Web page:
Why I Gave Up My Life of Crime

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DreadpooI

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#1  Edited By DreadpooI

I’ll never forget the night I decided to end my life of crime.

For the past few months, me and a gang I’d started up had been running a pretty successful drug operation out of a warehouse on Gotham's Docks. During the day, the rusty old warehouse was left abandoned and all our contraband was stored away from prying eyes. By night, however, we were busy mixing and selling narcotics and other illegal pharmaceuticals to our clientele. Our clients mostly consisted of middle-aged drugheads and shifty looking youths looking for a quick fix. Our operation was small, so we’d managed to stay below the cops’ radar. But the cops in this town were all useless or corrupt anyway, so I hardly worried about them.

All of that changed in one horrific night that gives me nightmares to this day.

It was around midnight. Our ‘business’ normally opened up around this time. I was sitting in my office at the back of the warehouse, watching the game while about a dozen of my boys patrolled around outside, chatting it up, keeping watch of things, and being available to customers. We’d been at this drug dealing game long enough for me to just leave them to it while I did basically whatever.

It honestly wasn’t a very busy night. I think maybe one dopehead in his late teens wandered in to pick up some narcotics, but that was about it. We’d been having a few slow nights this week, which did make me a little curious as to why. Maybe it had something to do with some cock and bull urban legend that’d been going around, about some demon going around stalking crooks and beating them half to death. It sounded pretty stupid, like just another criminal underworld myth. I didn’t think too hard on it.

As I watched some late night basketball on the old, still-functioning CRT television in the office, the radio in my pocket buzzed. The voice of one of my subordinates crackled through. “B-boss? Y-you there?” he said. He was a pretty timid guy, so I didn’t think twice about his stuttering. But he sounded a bit…worried. His voice was somewhat higher than usual, and though difficult to distinguish through the radio, it sounded as though he were shuffling around a lot.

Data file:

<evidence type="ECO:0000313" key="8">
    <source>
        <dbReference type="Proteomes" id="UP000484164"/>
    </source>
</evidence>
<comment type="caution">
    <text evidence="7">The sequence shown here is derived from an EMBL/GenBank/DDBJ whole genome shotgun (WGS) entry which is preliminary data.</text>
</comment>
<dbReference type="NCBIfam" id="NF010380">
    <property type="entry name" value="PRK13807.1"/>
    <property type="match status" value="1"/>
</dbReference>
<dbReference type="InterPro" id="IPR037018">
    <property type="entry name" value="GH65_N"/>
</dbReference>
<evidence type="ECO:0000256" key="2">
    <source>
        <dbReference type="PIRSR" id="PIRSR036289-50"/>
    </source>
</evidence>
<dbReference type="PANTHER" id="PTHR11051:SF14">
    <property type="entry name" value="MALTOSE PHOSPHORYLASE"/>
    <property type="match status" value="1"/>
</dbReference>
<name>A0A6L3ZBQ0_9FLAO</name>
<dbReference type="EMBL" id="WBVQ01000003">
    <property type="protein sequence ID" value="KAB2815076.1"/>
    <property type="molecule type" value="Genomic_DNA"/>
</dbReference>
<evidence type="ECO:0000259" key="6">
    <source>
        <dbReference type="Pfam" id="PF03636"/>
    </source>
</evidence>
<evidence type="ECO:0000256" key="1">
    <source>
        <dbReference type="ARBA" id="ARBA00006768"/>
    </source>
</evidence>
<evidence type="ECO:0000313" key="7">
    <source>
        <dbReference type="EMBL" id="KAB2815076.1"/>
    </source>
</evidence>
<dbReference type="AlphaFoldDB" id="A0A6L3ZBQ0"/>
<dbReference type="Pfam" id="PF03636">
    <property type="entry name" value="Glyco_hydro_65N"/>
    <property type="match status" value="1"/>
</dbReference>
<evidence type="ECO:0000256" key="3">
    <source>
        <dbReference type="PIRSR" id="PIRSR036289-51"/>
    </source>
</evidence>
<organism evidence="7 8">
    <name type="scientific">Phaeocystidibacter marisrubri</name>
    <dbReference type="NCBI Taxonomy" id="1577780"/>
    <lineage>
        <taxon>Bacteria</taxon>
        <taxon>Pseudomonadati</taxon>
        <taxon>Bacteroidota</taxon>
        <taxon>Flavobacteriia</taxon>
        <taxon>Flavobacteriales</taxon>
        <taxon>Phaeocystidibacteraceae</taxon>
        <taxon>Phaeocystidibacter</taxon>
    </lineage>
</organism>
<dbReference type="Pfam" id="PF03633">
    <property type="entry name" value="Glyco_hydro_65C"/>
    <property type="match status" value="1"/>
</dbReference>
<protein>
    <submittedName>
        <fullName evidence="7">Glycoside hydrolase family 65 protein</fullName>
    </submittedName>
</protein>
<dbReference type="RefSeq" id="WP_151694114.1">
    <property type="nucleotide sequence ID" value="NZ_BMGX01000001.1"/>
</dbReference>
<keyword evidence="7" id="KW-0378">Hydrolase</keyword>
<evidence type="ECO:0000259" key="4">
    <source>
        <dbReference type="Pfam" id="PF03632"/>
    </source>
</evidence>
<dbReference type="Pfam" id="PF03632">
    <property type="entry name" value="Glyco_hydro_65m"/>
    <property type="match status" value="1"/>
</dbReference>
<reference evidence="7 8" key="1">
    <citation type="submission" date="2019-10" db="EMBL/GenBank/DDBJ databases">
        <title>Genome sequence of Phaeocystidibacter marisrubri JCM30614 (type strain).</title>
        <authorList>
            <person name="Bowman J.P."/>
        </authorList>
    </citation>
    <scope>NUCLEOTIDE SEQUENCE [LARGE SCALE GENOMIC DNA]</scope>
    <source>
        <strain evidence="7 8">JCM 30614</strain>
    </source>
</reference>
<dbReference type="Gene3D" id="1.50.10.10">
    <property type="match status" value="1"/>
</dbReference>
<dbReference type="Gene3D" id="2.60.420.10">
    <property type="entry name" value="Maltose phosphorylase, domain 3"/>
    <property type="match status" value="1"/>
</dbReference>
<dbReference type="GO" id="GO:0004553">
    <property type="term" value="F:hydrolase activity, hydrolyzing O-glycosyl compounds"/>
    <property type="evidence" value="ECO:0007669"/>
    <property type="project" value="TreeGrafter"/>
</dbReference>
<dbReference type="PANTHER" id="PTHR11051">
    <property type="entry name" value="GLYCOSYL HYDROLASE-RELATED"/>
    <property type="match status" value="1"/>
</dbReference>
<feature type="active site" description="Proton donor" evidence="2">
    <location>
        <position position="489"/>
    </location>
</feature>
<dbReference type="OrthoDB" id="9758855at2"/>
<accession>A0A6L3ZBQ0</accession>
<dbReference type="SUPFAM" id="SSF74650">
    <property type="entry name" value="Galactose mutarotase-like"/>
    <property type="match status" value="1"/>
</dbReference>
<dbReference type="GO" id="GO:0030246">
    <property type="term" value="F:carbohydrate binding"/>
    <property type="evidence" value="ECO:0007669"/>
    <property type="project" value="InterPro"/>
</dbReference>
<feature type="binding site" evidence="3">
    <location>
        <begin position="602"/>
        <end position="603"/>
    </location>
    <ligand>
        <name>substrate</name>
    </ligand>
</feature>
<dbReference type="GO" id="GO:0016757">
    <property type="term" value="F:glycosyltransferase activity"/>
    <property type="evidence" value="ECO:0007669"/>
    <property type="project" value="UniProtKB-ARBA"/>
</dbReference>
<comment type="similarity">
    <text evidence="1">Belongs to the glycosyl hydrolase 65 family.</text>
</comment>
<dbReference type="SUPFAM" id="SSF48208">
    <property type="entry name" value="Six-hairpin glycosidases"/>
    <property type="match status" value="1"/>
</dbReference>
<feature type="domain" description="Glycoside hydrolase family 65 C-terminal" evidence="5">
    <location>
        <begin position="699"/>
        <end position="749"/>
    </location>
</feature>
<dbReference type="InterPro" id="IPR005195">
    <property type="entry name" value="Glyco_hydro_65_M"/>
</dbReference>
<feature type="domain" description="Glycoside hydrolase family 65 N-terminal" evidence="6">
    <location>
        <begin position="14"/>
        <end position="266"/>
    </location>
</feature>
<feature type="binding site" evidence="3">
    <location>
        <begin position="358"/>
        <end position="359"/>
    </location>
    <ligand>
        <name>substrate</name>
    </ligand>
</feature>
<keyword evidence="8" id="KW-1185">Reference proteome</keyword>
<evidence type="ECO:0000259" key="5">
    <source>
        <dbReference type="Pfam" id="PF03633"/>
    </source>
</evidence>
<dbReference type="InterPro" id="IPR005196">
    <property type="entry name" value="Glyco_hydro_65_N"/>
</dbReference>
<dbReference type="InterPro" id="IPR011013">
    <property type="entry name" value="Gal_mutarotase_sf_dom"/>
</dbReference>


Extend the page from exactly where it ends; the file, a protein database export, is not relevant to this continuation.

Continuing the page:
“Yeah, what’s up, Louis?” I replied, lowering the volume on the television.

“Boss, there’s something l-lurking around out there! It was staring at me from across the pier. I looked away for one second and it vanished!” Louis told me, his voice rising even higher.

I just rolled my eyes. “Is this that bat demon thing again? I told you that legend’s a load of bullcrap. Quit seeing things and keep patrolling, a’ight?”

No response.

“Louis?”

He didn’t say a word. I sighed and replaced the radio in my coat pocket, assuming he’d just resumed his post. Louis had been the one to bring the urban myth to my attention. He was cowardly and superstitious, so it didn’t surprise me at all that he’d managed to psyche himself out. He was definitely a potential liability that I’d have to deal with.

Still, it wasn’t like him to not respond to orders…what if something had been out there?

No, I can’t go down that road to. Demons weren’t real, especially not bat-like demons that hospitalized criminals. Just thinking about it sounded ridiculously. Pushing the whole thing out of my mind, I spent the next few minutes refocused on the game.

Suddenly, a loud crash coming from out in the warehouse nearly made me jump out of my seat, followed by the shocked cries of my subordinates. It sounded like an entire shelf had fallen over! I took out my radio and broadcast a message to all my guys, “what the heck happened out there?!”

The only sounds that came out of the radio were crackling and several hushed whispers. Exasperated rose in my chest at this. Why the heck weren’t they saying anything? And then I heard something that made me leap out of my seat and unholster my Beretta M9.

Several bloodcurdling shrieks issued from the radio and echoed throughout the warehouse, followed by a long round of gunfire. A few smaller crashes like crates falling over resounded. A few hard thuds like bodies being slammed into the concrete emitted from the radio. I was frozen, my heart hammering against my chest as the chaos continued outside of my office.